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Commander warns Health

Maciu Malo
Tuesday, February 21, 2012

AS authorities wrangle over strategies to control the spread of communicable diseases, it has emerged that three more people are dead and nine others admitted to the Lautoka Hospital as a result of flood-borne diseases.

The deaths bring to seven the number of people who have perished after floodwaters receded about three weeks ago.

Commissioner Western Commander Joeli Cawaki maintains there should be a ban on the consumption of kava and restriction in the movement of people in flood restricted areas while the Health Ministry, which rejected his proposal, says there is no need for panic.

Cdr Cawaki is adamant that these strategies will help contain the spread of typhoid, leptospirosis and dengue fever.

Of the seven who died, three had contracted leptospirosis, three typhoid and two dengue.

The nine admitted are from a village in Ba ù who reported yesterday that another villager was rushed to the hospital on Sunday night.

Cdr Cawaki has issued a call for a State of Emergency in flood-affected areas ù and his proposal is supported by the permanent secretary for Provincial Development, Colonel Inia Seruiratu.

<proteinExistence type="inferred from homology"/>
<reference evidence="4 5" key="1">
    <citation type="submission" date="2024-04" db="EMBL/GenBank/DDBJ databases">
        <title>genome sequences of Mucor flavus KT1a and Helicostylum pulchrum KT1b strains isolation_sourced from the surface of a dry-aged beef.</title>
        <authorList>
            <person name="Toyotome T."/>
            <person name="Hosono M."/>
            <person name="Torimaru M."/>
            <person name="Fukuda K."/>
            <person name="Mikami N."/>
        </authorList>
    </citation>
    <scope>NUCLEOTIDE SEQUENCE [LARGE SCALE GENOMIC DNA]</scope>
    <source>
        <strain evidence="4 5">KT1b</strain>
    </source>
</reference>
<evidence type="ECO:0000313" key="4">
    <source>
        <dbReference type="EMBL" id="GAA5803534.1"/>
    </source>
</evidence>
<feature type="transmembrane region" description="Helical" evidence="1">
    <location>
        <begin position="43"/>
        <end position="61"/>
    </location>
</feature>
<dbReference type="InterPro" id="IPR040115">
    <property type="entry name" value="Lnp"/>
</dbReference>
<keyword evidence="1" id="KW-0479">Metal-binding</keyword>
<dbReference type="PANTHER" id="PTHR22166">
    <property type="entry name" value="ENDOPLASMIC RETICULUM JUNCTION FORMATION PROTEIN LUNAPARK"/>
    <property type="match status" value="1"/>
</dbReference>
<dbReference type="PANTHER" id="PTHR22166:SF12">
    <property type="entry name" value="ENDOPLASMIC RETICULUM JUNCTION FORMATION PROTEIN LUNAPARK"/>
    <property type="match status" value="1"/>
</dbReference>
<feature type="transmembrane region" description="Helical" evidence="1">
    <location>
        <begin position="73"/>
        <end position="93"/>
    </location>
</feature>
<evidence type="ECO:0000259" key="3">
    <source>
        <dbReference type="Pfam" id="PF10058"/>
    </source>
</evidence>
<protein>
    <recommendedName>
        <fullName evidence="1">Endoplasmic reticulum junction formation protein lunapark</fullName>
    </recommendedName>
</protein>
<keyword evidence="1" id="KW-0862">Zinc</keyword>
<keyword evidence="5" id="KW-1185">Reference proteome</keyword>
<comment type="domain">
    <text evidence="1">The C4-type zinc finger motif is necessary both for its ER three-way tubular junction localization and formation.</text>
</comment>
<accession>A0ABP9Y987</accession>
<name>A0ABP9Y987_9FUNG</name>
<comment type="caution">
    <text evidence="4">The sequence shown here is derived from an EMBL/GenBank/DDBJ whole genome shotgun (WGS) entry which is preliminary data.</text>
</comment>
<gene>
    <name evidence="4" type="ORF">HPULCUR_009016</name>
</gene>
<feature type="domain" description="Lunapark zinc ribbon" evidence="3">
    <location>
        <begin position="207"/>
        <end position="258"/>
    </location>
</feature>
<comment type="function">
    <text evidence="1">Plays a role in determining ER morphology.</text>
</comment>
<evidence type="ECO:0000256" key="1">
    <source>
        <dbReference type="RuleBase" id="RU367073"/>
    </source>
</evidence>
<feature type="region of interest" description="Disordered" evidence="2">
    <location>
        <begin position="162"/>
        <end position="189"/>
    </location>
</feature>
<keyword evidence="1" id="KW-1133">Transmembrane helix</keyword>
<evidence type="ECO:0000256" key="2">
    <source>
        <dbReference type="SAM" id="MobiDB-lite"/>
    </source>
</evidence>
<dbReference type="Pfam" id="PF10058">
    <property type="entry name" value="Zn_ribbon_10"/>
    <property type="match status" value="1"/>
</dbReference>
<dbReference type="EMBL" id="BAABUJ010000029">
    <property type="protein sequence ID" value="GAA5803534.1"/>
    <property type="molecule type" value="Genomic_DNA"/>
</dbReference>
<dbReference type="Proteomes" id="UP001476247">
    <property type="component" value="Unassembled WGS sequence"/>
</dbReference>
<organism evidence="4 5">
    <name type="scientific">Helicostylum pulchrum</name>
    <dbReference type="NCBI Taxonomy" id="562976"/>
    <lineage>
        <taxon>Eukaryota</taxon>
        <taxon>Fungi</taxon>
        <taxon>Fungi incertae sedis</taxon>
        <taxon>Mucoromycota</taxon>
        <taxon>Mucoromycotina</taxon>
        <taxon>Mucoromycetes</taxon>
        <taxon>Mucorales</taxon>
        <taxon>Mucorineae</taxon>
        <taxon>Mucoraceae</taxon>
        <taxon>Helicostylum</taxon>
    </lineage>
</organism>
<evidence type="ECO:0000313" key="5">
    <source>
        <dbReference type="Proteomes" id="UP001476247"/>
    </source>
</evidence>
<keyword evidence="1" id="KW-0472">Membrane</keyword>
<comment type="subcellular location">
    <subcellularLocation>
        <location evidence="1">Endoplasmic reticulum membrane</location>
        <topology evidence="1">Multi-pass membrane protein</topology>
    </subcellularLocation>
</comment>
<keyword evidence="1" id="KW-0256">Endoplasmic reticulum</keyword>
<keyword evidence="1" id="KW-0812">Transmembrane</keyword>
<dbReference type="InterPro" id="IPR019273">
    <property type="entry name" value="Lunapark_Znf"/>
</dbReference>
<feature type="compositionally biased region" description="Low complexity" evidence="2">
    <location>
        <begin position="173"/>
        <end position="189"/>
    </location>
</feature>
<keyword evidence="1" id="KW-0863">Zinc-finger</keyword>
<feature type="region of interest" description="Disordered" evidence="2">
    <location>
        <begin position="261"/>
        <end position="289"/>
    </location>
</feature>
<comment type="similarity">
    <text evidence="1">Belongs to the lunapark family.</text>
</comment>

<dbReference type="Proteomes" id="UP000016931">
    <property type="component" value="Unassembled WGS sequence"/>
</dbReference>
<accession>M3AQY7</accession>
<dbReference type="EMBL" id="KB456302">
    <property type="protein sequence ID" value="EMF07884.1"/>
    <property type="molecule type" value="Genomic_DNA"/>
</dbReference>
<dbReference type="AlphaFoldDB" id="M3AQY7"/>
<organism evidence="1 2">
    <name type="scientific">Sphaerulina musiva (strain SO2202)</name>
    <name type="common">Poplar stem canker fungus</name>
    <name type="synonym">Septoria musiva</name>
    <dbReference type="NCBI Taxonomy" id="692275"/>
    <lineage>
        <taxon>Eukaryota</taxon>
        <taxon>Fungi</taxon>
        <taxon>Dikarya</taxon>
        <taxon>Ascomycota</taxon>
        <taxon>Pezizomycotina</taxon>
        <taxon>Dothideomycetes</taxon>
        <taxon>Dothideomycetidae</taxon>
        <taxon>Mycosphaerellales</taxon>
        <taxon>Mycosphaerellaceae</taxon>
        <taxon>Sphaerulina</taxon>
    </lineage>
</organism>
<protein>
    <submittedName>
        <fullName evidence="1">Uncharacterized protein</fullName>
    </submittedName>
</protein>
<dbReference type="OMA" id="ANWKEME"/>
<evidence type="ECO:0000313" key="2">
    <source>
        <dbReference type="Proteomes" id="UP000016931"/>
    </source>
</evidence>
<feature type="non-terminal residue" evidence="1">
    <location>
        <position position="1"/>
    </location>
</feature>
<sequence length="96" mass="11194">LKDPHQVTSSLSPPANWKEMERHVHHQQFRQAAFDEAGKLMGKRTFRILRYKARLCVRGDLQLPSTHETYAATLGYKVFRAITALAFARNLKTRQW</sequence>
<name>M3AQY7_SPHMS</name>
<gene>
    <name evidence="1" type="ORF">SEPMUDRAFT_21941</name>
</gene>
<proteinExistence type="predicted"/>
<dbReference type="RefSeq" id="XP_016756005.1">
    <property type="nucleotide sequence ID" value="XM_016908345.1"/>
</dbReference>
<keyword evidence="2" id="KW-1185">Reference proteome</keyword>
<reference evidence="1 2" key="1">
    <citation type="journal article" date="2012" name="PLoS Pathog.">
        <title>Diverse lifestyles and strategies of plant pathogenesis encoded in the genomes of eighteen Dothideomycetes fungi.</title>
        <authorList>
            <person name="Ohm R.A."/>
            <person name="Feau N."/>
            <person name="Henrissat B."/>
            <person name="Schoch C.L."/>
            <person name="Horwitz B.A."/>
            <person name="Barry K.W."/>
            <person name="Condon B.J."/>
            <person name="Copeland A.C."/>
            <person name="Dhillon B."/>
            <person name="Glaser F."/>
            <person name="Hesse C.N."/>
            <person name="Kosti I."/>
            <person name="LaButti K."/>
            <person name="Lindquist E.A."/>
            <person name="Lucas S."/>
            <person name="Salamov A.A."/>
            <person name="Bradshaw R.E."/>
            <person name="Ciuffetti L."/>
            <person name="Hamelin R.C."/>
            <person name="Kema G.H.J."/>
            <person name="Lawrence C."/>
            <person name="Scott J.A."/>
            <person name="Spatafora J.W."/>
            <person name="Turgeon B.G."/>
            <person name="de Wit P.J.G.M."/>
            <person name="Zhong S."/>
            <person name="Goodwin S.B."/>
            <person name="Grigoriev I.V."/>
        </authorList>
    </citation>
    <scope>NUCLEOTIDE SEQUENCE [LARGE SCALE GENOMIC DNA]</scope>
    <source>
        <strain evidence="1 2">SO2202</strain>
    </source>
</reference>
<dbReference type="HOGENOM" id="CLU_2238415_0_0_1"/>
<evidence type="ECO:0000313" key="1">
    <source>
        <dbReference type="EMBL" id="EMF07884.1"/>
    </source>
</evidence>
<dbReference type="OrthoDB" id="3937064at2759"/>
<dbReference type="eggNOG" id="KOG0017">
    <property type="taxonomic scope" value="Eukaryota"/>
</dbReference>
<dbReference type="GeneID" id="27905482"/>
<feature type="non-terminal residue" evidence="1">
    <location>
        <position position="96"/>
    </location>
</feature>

Cdr Cawaki said young people were dying and he would have to take the matter into his hands if the issue did not draw the serious attention of relevant authorities.

"We have already made our submission to the Health Ministry to declare the State of Emergency on some flood affected areas in the West out of the fear of an outbreak," said Cdr Cawaki.

"We cannot sit back and see people dying so we have therefore deployed teams to some villages to traditionally ask the villagers to ban the consumption of yaqona rather than wait for the green light to be given by the Health Ministry."

"We have people reporting to the hospital every day and we need to mobilise and assist in the fight to stop the outbreak. The only good way to prevent the outbreak is by declaring a state of emergency in these areas and to screen all flood-affected residents."

Cdr Cawaki said they had identified some hot spots where communicable diseases were spreading fast.

"Koroboya Village in Ba is one area that has been declared as hot spot area with nine villagers now in hospital," he said.

"Dengue, leptospirosis and typhoid are the main cause of deaths and illness brought about by the recent flood.

"We are worried that the outbreak could claim more lives if the matter is not addressed early."

He said his team had also identified specific areas in the west to ban yaqona and mass gathering.

The first death made public was only known after The Fiji Times stumbled upon the family of the late Maraia Lewatu from Naviyago, Lautoka. Grieving family members reported they were shocked when told Lewatu died of dengue because she had earlier visited the hospital where she was sent home and told to take paracetomol.





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